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Sunday, March 11, 2007

Biological Weapons

Rats by Robert Sullivan is a fascinating study of rats and their cohabitation with humans. One particularly interesting section was on rats and plague, which, as you may know, is spread to humans by the rat flea. Apparently the Japanese were the first to experiment with the use of plague as a biological weapon during WWII under the direction of General Shiro Ishii. He discovered that the best was to infect a city with plague was to fill clay bombs with infected fleas. An attack was successfully conducted against the Chinese city of Changde. A clue that the outbreak was caused by humans rather than rats was that the rats began dying of plague weeks after the humans, a reverse of the normal situation.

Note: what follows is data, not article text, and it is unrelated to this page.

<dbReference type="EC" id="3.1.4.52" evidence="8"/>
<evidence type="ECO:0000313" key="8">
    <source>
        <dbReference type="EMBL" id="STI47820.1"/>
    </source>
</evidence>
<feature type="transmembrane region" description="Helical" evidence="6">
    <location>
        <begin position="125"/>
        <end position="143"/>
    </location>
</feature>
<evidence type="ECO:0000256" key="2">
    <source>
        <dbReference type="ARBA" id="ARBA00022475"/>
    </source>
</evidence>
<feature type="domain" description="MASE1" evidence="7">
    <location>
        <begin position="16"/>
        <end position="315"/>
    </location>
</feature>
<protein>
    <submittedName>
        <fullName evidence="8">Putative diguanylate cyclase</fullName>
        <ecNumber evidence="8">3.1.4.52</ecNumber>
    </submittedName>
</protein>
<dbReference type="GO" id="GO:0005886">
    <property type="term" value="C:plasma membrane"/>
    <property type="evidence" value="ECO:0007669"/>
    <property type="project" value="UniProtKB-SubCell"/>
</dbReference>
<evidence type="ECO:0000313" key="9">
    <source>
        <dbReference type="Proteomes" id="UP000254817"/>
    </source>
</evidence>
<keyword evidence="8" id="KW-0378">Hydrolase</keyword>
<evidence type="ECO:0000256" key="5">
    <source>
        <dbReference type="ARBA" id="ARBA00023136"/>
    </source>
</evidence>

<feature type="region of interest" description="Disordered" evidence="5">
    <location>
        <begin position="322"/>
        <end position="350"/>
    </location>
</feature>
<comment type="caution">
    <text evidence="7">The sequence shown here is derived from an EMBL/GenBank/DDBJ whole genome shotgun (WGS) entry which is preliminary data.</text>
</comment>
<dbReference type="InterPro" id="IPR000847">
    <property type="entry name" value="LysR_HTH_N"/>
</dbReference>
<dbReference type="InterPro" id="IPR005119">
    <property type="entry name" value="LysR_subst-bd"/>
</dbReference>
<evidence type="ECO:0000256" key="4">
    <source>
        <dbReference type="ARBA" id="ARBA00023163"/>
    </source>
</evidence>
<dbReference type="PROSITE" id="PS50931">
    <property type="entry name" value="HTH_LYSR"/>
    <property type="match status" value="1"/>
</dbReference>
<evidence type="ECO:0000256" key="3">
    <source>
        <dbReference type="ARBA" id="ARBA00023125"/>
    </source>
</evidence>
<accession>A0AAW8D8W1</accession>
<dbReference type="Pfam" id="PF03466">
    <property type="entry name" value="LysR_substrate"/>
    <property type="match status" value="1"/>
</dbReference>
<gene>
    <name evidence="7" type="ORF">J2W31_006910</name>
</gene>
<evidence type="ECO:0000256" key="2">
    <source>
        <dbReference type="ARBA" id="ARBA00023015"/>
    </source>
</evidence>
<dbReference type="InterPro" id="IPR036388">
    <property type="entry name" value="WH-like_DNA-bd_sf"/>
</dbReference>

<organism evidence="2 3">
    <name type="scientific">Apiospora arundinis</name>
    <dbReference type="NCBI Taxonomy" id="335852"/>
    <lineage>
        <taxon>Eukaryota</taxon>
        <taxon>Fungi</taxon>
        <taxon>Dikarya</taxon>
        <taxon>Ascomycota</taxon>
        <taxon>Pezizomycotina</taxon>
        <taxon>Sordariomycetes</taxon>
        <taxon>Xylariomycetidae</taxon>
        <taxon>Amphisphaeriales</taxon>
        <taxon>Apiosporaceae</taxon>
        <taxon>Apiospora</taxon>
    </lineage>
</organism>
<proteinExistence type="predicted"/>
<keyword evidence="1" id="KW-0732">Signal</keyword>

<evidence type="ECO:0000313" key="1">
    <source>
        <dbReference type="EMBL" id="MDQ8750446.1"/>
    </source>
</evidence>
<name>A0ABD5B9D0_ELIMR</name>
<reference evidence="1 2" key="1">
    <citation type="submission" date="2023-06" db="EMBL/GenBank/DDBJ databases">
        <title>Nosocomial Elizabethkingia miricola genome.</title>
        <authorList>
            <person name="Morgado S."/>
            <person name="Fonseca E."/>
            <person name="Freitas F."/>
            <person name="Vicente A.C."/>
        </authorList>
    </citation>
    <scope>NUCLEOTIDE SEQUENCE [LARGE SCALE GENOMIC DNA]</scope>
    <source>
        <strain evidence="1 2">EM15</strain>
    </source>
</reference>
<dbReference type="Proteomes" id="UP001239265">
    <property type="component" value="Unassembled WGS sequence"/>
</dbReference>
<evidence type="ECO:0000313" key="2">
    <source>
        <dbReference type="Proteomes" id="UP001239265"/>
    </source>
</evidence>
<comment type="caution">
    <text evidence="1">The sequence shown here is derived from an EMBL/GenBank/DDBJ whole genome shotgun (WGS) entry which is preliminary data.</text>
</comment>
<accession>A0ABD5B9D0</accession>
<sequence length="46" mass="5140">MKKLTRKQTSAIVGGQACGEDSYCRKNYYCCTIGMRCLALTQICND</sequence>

General Ishii also practiced vivisection on live humans. He was never tried for war crimes, apparently having made a deal with the Americans who got copies of his notes and papers which formed the basis for the early American attempts at creating biological weapons. He retired a respected medical man.

The United States began experimenting with biological weapons in the early fifties and tested their weapon distribution methods on unsuspecting Americans. In one case, Navy planes sprayed the eastern Virginia coat with microbes similar to Anthrax but "thought to be harmless," and as late as 1966, soldiers dressed in civilian clothes dropped light bulbs filled with the microbes on the tracks in New York subways in order to measure how the microbes dispersed -- all without the knowledge of the public or Congress.